- (c) mixing, igniting and combusting said fuel with said combustion air during said second time period;
- (d) thereafter beginning the first period by exhausting the products of combustion through said outlet, and
- (e) commencing said first timed period immediately upon expiration of said second time period whereby steps a through d are cyclically repeated.
2. The method of claim.1 wherein said fuel and said combustion air in step (c) are ignited and combusted while a combustible mixture of fuel and combustion air is still in formation to produce quiet ignition.
3. The method of claim 2 wherein during said second time period the heat liberated from the products of combustion cause a temperature rise in said combustion chamber and an attendant thermal pressure rise producing a pressure pulse acting on said products of combustion causing forceful expulsion of said products of combustion from said combustion chamber and a self-aspiration of combustion air into said chamber as said chamber cools.
4. The method of claim 3 wherein said cycles occur anywhere from about three cycles per second to fifteen cycles per second.
5. The method of claim 3 wherein a gaseous fuel is admitted under a generally constant pressure to said combustion sufficient to cause mixing of said fuel and said combustion air such that a combustible mixture of said fuel with said air is formed.
6. The method of claim 5 further including the steps of providing a spark plug electrode in said combustion chamber, providing a stabilizing rod in said combustion in spaced, angular relationship to said stabilizing rod in said combustion chamber in spaced, angular relationship to said stabilizing rod, generating a spark between said electrode and said rod whereby ignition occurs and stabilizing the combustion during said second time period at said rod.
7. The method of claim 5 wherein the mass volume of gas forced into said combustion during said second timed value is in fixed proportion to the volume of said combustion chamber to cause lean to stoichiometric combustion.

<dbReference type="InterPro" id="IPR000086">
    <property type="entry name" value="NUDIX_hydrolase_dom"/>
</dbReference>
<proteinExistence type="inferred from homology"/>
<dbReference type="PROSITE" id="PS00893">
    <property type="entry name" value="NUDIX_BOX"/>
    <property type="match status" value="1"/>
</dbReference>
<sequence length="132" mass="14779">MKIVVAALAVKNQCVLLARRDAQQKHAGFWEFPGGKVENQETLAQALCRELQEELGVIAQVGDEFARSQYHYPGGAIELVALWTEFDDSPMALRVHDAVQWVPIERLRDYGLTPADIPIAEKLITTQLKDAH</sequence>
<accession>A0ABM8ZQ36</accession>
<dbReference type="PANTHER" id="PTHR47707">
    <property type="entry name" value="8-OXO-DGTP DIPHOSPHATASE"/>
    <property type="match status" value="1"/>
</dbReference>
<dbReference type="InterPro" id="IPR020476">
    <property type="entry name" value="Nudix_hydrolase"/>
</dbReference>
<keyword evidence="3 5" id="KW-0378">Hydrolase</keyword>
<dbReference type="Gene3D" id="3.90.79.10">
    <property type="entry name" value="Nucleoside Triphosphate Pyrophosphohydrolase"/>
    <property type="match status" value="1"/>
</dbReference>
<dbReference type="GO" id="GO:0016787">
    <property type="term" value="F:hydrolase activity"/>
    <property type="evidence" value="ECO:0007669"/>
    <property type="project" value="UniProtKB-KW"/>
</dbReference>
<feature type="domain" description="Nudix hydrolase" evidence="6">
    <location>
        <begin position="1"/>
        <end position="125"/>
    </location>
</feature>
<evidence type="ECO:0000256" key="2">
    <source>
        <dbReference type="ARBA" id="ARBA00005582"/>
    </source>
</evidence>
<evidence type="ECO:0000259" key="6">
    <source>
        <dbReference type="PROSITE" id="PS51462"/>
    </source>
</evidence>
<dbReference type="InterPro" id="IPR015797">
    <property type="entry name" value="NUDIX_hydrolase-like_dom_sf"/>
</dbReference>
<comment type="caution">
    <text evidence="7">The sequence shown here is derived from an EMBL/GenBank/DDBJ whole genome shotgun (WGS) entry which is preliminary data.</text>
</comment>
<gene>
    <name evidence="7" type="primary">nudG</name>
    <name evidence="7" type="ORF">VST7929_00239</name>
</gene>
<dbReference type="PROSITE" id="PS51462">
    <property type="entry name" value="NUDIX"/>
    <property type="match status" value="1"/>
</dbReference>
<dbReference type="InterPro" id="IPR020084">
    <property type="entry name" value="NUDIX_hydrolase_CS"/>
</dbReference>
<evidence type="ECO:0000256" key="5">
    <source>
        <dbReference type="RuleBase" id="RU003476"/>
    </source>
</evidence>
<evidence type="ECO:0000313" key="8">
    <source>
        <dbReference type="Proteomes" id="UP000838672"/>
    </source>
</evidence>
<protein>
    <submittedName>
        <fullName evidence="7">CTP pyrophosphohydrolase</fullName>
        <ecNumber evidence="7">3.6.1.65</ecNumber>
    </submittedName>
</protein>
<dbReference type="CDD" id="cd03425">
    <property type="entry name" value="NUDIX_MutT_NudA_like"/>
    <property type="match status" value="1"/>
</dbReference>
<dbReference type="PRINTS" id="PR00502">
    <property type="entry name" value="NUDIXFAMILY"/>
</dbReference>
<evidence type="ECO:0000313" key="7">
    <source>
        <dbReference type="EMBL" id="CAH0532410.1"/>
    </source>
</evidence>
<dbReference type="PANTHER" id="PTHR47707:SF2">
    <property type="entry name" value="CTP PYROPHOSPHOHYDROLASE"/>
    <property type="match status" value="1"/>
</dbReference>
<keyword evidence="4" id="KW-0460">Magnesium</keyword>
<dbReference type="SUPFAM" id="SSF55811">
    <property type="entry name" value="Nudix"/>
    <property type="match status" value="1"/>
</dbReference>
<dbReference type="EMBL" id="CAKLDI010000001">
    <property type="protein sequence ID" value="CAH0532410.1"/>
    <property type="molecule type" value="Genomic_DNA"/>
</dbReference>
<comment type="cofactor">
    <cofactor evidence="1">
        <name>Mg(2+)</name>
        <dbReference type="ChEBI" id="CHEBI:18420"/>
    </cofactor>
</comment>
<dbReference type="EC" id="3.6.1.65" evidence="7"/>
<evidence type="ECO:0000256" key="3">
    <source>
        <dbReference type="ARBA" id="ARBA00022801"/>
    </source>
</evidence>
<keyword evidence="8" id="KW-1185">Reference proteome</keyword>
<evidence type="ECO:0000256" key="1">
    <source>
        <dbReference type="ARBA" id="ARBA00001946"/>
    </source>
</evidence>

8. The method of claim 7 wherein the time of the first finite period is varied while the time of the second period is maintained to produce a wide turndown ratio.
9. The method of claim 8 wherein said turndown ratio can be as high as 50:1.
10. The method of claim 7 wherein the time of the first finite period is maintained constant and the time of the second finite period is reduced to produce a turndown ratio characterized by lean combustion.
11. A method for generating periodic combustion comprising:
- (i) filling a combustion chamber with combustion air during a first time period;
- (ii) thereafter injecting a fixed quantity of fuel into said chamber during a second time period and during said second time period mixing, igniting and combusting said fuel with the combustion air in a progressive manner until substantially all of said fuel has been converted into products of combustion to produce a pressure pulse;
- (iii) exhausting as a result of said pressure pulse substantially all of said products of combustion from said combustion chamber through an exhaust passage; and
- (iv) cyclically repeating steps i, ii and iii to produce a series of combustion pulses.
12. The method of claim 10 wherein at least one of said time periods in steps i and ii can be varied in step iv to vary the total heat output produced by said products of combustion over a given number of cycles.
13. The method of claim 12 wherein said first time period is varied and said second time period is constant.
14. The method of claim 12 wherein said first time period is constant and second time period and said quantity of fuel injected into said combustion chamber in said second time period is varied.
15. The method of claim 12 wherein said first time period is cyclically varied and said second time period and said quantity of fuel injected into said combustion chamber is varied during said second time period.
16. The method of claim 11 wherein said step of filling said combustion chamber with combustion air occurs in a self-aspirating manner.